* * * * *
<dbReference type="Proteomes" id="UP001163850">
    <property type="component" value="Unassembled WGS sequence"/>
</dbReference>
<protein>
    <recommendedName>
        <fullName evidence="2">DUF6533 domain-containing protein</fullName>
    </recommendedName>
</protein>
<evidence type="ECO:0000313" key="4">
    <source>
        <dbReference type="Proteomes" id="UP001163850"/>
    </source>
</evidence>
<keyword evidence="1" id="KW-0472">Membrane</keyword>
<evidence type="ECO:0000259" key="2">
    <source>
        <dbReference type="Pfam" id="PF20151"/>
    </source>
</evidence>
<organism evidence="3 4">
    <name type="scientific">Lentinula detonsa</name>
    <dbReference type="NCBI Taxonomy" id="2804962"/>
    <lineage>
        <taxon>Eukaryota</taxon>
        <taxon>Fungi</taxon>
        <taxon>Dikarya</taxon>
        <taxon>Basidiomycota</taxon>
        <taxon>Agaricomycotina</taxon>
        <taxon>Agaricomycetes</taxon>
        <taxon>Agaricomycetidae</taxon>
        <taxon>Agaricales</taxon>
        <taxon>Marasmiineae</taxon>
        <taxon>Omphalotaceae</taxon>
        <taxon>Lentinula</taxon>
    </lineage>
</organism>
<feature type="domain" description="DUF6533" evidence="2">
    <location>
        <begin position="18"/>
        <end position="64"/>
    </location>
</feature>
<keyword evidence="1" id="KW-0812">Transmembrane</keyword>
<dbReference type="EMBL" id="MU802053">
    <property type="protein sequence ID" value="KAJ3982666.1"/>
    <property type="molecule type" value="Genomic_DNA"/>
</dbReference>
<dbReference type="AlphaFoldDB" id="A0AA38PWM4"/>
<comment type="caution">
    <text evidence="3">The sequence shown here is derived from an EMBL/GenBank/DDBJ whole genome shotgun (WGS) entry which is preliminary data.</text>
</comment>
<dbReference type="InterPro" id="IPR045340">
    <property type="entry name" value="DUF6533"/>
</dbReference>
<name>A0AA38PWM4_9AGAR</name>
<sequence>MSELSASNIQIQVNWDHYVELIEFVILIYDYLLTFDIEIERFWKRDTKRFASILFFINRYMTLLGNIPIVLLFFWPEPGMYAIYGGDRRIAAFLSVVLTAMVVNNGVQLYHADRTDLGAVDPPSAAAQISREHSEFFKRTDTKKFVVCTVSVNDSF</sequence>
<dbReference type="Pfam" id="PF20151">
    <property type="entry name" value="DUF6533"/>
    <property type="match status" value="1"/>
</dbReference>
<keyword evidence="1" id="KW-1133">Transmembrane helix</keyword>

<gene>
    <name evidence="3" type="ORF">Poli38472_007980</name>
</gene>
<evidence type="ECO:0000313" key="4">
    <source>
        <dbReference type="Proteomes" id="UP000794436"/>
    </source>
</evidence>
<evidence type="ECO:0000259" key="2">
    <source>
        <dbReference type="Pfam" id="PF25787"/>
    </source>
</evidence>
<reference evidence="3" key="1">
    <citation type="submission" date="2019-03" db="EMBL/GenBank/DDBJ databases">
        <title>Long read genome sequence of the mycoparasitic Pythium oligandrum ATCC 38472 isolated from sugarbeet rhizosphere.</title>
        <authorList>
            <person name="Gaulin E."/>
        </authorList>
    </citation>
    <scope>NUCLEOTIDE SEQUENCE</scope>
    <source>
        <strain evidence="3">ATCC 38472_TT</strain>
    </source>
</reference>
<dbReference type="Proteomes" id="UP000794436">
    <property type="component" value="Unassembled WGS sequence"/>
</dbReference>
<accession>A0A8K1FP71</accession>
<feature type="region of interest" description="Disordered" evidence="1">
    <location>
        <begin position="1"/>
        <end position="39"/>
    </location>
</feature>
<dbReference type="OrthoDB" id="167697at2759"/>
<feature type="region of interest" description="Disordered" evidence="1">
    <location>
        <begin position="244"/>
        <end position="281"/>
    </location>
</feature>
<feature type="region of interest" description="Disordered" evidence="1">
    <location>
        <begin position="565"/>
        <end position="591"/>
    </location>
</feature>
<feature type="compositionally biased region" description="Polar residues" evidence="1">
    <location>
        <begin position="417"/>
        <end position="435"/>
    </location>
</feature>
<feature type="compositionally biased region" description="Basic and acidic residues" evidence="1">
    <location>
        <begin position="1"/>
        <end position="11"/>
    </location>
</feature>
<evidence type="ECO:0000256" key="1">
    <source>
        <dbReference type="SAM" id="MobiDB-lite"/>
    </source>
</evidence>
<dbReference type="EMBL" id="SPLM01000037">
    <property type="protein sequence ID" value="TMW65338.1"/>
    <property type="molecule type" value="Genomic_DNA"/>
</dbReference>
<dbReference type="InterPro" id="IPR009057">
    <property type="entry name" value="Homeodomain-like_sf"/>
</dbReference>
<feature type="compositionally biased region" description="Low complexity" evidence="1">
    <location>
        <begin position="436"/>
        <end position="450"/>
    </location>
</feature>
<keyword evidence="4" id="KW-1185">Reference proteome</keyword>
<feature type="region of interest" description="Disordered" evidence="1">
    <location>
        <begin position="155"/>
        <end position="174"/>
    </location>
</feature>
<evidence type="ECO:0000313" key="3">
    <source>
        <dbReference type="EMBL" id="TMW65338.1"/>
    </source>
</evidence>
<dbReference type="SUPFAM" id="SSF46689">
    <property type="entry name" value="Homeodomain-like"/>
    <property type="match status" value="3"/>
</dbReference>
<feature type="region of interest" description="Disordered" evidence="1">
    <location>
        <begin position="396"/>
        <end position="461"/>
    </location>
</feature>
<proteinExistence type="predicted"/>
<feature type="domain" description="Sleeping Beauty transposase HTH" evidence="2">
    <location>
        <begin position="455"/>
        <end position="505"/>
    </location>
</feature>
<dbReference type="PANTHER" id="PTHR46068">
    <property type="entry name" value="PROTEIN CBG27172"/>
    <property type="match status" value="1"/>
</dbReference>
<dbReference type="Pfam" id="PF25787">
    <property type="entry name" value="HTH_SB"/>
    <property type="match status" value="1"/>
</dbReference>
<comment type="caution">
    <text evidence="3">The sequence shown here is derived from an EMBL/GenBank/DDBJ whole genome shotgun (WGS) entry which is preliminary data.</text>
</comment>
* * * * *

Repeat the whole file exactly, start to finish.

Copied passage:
<dbReference type="Proteomes" id="UP001163850">
    <property type="component" value="Unassembled WGS sequence"/>
</dbReference>
<protein>
    <recommendedName>
        <fullName evidence="2">DUF6533 domain-containing protein</fullName>
    </recommendedName>
</protein>
<evidence type="ECO:0000313" key="4">
    <source>
        <dbReference type="Proteomes" id="UP001163850"/>
    </source>
</evidence>
<keyword evidence="1" id="KW-0472">Membrane</keyword>
<evidence type="ECO:0000259" key="2">
    <source>
        <dbReference type="Pfam" id="PF20151"/>
    </source>
</evidence>
<organism evidence="3 4">
    <name type="scientific">Lentinula detonsa</name>
    <dbReference type="NCBI Taxonomy" id="2804962"/>
    <lineage>
        <taxon>Eukaryota</taxon>
        <taxon>Fungi</taxon>
        <taxon>Dikarya</taxon>
        <taxon>Basidiomycota</taxon>
        <taxon>Agaricomycotina</taxon>
        <taxon>Agaricomycetes</taxon>
        <taxon>Agaricomycetidae</taxon>
        <taxon>Agaricales</taxon>
        <taxon>Marasmiineae</taxon>
        <taxon>Omphalotaceae</taxon>
        <taxon>Lentinula</taxon>
    </lineage>
</organism>
<feature type="domain" description="DUF6533" evidence="2">
    <location>
        <begin position="18"/>
        <end position="64"/>
    </location>
</feature>
<keyword evidence="1" id="KW-0812">Transmembrane</keyword>
<dbReference type="EMBL" id="MU802053">
    <property type="protein sequence ID" value="KAJ3982666.1"/>
    <property type="molecule type" value="Genomic_DNA"/>
</dbReference>
<dbReference type="AlphaFoldDB" id="A0AA38PWM4"/>
<comment type="caution">
    <text evidence="3">The sequence shown here is derived from an EMBL/GenBank/DDBJ whole genome shotgun (WGS) entry which is preliminary data.</text>
</comment>
<dbReference type="InterPro" id="IPR045340">
    <property type="entry name" value="DUF6533"/>
</dbReference>
<name>A0AA38PWM4_9AGAR</name>
<sequence>MSELSASNIQIQVNWDHYVELIEFVILIYDYLLTFDIEIERFWKRDTKRFASILFFINRYMTLLGNIPIVLLFFWPEPGMYAIYGGDRRIAAFLSVVLTAMVVNNGVQLYHADRTDLGAVDPPSAAAQISREHSEFFKRTDTKKFVVCTVSVNDSF</sequence>
<dbReference type="Pfam" id="PF20151">
    <property type="entry name" value="DUF6533"/>
    <property type="match status" value="1"/>
</dbReference>
<keyword evidence="1" id="KW-1133">Transmembrane helix</keyword>

<gene>
    <name evidence="3" type="ORF">Poli38472_007980</name>
</gene>
<evidence type="ECO:0000313" key="4">
    <source>
        <dbReference type="Proteomes" id="UP000794436"/>
    </source>
</evidence>
<evidence type="ECO:0000259" key="2">
    <source>
        <dbReference type="Pfam" id="PF25787"/>
    </source>
</evidence>
<reference evidence="3" key="1">
    <citation type="submission" date="2019-03" db="EMBL/GenBank/DDBJ databases">
        <title>Long read genome sequence of the mycoparasitic Pythium oligandrum ATCC 38472 isolated from sugarbeet rhizosphere.</title>
        <authorList>
            <person name="Gaulin E."/>
        </authorList>
    </citation>
    <scope>NUCLEOTIDE SEQUENCE</scope>
    <source>
        <strain evidence="3">ATCC 38472_TT</strain>
    </source>
</reference>
<dbReference type="Proteomes" id="UP000794436">
    <property type="component" value="Unassembled WGS sequence"/>
</dbReference>
<accession>A0A8K1FP71</accession>
<feature type="region of interest" description="Disordered" evidence="1">
    <location>
        <begin position="1"/>
        <end position="39"/>
    </location>
</feature>
<dbReference type="OrthoDB" id="167697at2759"/>
<feature type="region of interest" description="Disordered" evidence="1">
    <location>
        <begin position="244"/>
        <end position="281"/>
    </location>
</feature>
<feature type="region of interest" description="Disordered" evidence="1">
    <location>
        <begin position="565"/>
        <end position="591"/>
    </location>
</feature>
<feature type="compositionally biased region" description="Polar residues" evidence="1">
    <location>
        <begin position="417"/>
        <end position="435"/>
    </location>
</feature>
<feature type="compositionally biased region" description="Basic and acidic residues" evidence="1">
    <location>
        <begin position="1"/>
        <end position="11"/>
    </location>
</feature>
<evidence type="ECO:0000256" key="1">
    <source>
        <dbReference type="SAM" id="MobiDB-lite"/>
    </source>
</evidence>
<dbReference type="EMBL" id="SPLM01000037">
    <property type="protein sequence ID" value="TMW65338.1"/>
    <property type="molecule type" value="Genomic_DNA"/>
</dbReference>
<dbReference type="InterPro" id="IPR009057">
    <property type="entry name" value="Homeodomain-like_sf"/>
</dbReference>
<feature type="compositionally biased region" description="Low complexity" evidence="1">
    <location>
        <begin position="436"/>
        <end position="450"/>
    </location>
</feature>
<keyword evidence="4" id="KW-1185">Reference proteome</keyword>
<feature type="region of interest" description="Disordered" evidence="1">
    <location>
        <begin position="155"/>
        <end position="174"/>
    </location>
</feature>
<evidence type="ECO:0000313" key="3">
    <source>
        <dbReference type="EMBL" id="TMW65338.1"/>
    </source>
</evidence>
<dbReference type="SUPFAM" id="SSF46689">
    <property type="entry name" value="Homeodomain-like"/>
    <property type="match status" value="3"/>
</dbReference>
<feature type="region of interest" description="Disordered" evidence="1">
    <location>
        <begin position="396"/>
        <end position="461"/>
    </location>
</feature>
<proteinExistence type="predicted"/>
<feature type="domain" description="Sleeping Beauty transposase HTH" evidence="2">
    <location>
        <begin position="455"/>
        <end position="505"/>
    </location>
</feature>
<dbReference type="PANTHER" id="PTHR46068">
    <property type="entry name" value="PROTEIN CBG27172"/>
    <property type="match status" value="1"/>
</dbReference>
<dbReference type="Pfam" id="PF25787">
    <property type="entry name" value="HTH_SB"/>
    <property type="match status" value="1"/>
</dbReference>
<comment type="caution">
    <text evidence="3">The sequence shown here is derived from an EMBL/GenBank/DDBJ whole genome shotgun (WGS) entry which is preliminary data.</text>
</comment>